Generally, the proposed rule would establish a framework for the registration and supervision of AMCs by individual states that choose to participate, and for state reporting to the Appraisal Subcommittee (ASC) of the Federal Financial Institutions Examination Council (FFIEC). Although state participation is optional, AMCs would be prohibited from providing appraisal management services for federally related transactions in states that do not establish such a program.
Comments on the proposal will be due 60 days following publication in the Federal Register. Read more…
On March 5, the Federal Reserve Board, the OCC, and the FDIC issued final guidance for stress tests conducted by banking institutions with more than $10 billion but less than $50 billion in total consolidated assets. Under Dodd-Frank Act-mandated regulations adopted in October 2012, such firms are required to conduct annual stress tests. The guidance discusses (i) supervisory expectations for stress test practices, (ii) provides examples of practices that would be consistent with those expectations, and (iii) offers additional details about stress test methodologies. Covered institutions are required to perform their first stress tests under the Dodd-Frank Act by March 31, 2014.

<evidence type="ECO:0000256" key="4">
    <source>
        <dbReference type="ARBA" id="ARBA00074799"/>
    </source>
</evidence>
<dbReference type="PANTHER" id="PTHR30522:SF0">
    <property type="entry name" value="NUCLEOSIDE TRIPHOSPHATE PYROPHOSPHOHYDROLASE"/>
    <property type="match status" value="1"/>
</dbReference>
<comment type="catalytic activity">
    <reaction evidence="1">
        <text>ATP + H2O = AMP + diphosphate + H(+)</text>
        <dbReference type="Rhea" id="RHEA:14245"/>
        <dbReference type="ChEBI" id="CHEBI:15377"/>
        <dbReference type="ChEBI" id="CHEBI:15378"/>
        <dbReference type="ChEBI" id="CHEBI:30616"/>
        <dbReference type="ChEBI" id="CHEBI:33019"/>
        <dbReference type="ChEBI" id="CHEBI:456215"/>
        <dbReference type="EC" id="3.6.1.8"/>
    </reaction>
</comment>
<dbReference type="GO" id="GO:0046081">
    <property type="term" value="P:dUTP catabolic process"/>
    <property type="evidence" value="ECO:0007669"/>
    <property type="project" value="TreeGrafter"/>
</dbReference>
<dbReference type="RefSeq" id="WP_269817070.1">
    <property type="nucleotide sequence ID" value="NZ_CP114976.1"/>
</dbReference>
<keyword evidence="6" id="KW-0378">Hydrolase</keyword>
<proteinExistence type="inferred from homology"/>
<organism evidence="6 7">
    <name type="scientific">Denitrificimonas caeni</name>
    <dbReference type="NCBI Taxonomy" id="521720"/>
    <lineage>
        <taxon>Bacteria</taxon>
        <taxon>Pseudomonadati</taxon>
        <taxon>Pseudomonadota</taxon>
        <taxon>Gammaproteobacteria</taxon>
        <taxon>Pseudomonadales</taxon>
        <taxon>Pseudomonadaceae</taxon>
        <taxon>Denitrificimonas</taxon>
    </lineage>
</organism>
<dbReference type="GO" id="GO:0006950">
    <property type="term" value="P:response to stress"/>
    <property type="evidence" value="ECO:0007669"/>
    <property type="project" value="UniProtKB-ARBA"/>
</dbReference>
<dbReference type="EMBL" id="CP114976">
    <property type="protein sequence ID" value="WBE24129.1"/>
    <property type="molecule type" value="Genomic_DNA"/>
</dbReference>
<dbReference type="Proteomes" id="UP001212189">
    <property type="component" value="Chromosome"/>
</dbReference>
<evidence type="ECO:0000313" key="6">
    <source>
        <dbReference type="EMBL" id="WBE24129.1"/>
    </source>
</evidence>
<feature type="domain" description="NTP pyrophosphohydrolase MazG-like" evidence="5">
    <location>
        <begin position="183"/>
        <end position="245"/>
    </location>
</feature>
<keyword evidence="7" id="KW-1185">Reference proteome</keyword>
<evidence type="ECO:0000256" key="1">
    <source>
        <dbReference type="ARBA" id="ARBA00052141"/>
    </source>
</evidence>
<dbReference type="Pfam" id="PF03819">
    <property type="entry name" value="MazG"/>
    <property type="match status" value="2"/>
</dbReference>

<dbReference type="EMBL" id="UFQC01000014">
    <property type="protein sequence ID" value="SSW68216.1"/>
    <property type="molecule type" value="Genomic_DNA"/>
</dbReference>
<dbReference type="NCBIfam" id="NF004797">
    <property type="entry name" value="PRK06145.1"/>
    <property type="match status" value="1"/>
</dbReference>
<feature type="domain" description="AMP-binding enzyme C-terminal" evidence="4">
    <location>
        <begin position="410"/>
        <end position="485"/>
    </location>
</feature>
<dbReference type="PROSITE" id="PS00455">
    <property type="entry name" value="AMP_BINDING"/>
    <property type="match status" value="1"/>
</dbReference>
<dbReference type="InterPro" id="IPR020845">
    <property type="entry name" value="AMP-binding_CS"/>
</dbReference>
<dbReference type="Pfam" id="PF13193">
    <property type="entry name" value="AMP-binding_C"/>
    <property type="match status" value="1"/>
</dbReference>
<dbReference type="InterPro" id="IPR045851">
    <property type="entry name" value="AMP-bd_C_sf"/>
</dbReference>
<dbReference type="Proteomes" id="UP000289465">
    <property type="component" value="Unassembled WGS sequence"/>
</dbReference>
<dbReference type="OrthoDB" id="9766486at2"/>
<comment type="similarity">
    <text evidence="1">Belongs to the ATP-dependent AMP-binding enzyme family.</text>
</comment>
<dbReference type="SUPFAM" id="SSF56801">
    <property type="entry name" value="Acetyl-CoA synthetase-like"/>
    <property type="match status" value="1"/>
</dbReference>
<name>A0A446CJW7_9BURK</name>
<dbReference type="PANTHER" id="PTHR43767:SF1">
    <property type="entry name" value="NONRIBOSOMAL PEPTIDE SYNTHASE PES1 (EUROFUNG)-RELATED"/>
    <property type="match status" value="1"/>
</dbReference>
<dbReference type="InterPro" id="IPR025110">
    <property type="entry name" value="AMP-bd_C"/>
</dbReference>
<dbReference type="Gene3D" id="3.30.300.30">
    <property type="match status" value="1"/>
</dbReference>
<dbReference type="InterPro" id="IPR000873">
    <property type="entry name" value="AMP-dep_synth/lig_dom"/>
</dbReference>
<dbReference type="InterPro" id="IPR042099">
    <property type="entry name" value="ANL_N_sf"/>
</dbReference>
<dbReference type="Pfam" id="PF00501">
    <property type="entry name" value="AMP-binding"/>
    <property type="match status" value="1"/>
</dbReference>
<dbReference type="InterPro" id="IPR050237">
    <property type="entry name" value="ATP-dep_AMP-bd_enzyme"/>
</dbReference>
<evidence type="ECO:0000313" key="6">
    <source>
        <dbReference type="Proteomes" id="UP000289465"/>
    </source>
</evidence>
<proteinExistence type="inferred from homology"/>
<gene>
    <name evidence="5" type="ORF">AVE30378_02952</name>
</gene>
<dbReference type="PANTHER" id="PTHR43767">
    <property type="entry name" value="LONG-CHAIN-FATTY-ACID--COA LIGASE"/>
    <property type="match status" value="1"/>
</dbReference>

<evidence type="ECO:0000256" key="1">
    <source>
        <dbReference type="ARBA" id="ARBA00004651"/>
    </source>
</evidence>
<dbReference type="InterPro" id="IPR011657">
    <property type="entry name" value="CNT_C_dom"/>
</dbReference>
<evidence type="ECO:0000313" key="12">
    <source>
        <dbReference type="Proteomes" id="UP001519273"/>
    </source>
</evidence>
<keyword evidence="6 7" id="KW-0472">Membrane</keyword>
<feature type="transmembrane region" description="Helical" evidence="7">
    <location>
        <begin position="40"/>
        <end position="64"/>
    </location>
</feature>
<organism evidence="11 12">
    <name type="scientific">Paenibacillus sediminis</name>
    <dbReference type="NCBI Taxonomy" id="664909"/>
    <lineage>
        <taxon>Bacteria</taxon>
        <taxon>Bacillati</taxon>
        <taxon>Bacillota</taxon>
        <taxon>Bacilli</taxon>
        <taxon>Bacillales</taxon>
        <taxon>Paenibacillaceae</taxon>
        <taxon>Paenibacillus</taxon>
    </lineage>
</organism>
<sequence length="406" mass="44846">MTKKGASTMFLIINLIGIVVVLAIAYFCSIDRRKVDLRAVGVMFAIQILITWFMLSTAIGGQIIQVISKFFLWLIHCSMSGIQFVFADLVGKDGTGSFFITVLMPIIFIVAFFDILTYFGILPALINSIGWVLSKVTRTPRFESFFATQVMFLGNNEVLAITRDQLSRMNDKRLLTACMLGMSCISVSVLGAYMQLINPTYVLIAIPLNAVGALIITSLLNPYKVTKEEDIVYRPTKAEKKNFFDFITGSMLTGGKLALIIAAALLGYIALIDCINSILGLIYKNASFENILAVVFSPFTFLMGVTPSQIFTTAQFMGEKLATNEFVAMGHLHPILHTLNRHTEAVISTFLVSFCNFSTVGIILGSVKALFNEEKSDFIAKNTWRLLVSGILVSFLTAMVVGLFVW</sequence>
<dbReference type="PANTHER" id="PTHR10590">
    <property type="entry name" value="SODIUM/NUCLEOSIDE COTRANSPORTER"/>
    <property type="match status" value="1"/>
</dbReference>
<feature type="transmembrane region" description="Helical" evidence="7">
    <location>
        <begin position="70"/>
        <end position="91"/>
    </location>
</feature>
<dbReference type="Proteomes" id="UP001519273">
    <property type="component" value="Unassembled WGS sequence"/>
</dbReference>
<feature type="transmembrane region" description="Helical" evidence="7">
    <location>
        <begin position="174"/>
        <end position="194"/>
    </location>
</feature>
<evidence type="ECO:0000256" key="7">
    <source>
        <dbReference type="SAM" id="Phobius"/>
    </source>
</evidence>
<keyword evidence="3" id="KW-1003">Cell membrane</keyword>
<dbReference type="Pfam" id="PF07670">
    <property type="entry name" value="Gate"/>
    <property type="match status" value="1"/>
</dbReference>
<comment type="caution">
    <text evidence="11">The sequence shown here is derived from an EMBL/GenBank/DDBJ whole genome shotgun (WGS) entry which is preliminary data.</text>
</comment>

On March 5, a group of 16 Democratic U.S. House members sent letters to the leaders of the Federal Reserve Board, the OCC, the FDIC, and the NCUA requesting that the agencies issue guidance that would provide legitimate marijuana businesses access to the federal banking system. Last November, those agencies declined to provide such guidance, stating that the DOJ and FinCEN first needed to agree on a framework to apply BSA/AML provisions to banks seeking to serve marijuana businesses. With FinCEN and DOJ having recently issued such guidance, the lawmakers renewed their push for legitimate marijuana businesses—now operating in 20 states and the District of Columbia—to have “equal access to banking services as other licensed businesses.”